Tuesday 28 August 2012

THE DIRTY DOZEN w/e Sep 2nd 2012

'We affirm that it is imperative to break the vicious circle between banks and sovereigns.'

That was the opening line in the now-famous EuroZone leaders' statement after their meeting at the end of June. Two months later and back in dear old Ireland that circle is as vicious as ever.

On September 3rd - this coming Monday - Anglo Irish Bank (you can have your IBRC, a name-change won't disguise who and what they are) will pay a bond of €600,000,000.

On Monday October 1st, just four weeks later, AIB will pay a bond of €1,000,000,000.

Between times Bank of Ireland and AIB will pay a few smaller bonds, amounting to a 'mere' €14,500,000; afterwards, and per the table below, before the next 12 bonds have been paid our banks will have paid out almost an additional €2bn.

The argument will be made in the media - if they bother to cover this at all, which they probably won't - that many of these bonds are now guaranteed (the Oct 1st billion-euro bond is not). So what? 

In the first place this is still money being sucked from the Irish economy, which partially explains why our two so-called 'pillar' banks are in such dire straits.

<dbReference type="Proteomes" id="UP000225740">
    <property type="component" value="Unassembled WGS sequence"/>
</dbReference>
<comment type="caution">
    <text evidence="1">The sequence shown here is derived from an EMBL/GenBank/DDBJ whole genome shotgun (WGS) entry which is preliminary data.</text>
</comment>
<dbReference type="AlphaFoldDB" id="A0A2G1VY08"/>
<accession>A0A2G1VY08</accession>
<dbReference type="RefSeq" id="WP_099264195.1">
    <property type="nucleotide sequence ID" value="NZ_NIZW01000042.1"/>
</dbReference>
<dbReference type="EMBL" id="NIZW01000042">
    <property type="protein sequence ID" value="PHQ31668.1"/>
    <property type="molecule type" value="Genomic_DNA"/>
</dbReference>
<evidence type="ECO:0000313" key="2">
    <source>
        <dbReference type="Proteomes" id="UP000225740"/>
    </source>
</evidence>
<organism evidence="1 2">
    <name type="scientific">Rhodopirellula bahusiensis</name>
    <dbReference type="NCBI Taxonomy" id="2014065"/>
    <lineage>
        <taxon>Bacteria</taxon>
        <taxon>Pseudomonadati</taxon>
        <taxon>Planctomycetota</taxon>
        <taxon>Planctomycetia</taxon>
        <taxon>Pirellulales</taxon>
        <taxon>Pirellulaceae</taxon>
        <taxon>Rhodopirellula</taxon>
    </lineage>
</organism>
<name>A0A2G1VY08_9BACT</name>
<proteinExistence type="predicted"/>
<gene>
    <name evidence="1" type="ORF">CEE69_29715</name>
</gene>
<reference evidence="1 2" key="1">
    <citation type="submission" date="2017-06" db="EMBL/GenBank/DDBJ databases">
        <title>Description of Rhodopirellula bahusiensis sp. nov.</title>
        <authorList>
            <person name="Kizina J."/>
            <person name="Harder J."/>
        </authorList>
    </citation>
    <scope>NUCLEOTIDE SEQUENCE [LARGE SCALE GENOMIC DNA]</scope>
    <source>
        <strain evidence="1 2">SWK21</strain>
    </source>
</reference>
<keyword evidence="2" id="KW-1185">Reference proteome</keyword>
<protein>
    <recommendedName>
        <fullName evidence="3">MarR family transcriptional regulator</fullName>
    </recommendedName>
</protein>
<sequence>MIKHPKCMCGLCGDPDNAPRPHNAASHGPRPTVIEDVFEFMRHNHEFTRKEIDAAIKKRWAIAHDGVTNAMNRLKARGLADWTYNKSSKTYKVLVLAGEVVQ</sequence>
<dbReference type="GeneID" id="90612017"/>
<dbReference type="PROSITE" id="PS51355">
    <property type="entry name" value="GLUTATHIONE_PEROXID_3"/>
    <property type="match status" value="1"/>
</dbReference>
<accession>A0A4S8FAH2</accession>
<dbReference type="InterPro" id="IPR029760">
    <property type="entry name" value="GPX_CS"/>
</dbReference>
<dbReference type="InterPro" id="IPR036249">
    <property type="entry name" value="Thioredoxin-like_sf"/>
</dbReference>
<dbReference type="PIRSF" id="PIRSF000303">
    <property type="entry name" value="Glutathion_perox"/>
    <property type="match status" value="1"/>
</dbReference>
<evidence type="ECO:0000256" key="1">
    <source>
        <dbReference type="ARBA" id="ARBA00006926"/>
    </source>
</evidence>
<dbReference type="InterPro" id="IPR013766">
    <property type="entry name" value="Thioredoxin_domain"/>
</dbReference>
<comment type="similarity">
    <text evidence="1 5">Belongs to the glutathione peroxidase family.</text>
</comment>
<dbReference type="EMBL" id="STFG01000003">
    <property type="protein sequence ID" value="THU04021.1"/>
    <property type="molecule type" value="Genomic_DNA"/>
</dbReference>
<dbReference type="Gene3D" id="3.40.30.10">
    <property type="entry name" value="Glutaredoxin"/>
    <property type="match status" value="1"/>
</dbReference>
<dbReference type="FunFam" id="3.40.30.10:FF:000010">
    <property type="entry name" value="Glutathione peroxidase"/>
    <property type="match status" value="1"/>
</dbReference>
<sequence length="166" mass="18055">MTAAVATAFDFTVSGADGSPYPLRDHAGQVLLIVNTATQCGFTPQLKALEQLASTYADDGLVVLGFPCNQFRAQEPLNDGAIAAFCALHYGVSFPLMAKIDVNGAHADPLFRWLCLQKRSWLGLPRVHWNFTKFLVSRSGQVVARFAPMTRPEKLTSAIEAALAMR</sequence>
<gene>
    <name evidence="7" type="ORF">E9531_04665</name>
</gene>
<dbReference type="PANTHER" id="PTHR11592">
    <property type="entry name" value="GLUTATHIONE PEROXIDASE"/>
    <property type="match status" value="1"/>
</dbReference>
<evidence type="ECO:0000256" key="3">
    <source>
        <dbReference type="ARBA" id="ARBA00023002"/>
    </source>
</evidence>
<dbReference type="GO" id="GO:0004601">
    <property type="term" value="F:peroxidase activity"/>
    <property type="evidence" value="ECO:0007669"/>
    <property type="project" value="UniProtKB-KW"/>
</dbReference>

In the second place, why were those now guaranteed bonds taken out in the first place (pardon the convoluted question)? Look at the Anglo €600,000,000 bond - it was taken out two years ago, Sep 3rd 2010, at a time when Anglo was already well and truly a zombie bank. For what? To pay bonds, that's for what, just another version of the odious Promissory Notes.

We must stop this madness. We're being warned of possible street-light turn-off, of possible ambulance shortages, because of a shortfall of €60m in the Household Charge collection; James Reilly has issued a circular in the Dept of Health alerting them to possible cuts in the HSE for next year of over €900,000,000, assuring them that 'services won't be affected'. How the hell can the already hugely disrupted services not be affected  even further by a cut as deep as this.

And meanwhile, our banks - all of which we own, bar one, Bank of Ireland, in which we have a one-sixth share - continue to pay out billions in failed bonds. The vicious circle, the vortex into which we've been thrown by the ECB - when do we start to fight our way back?

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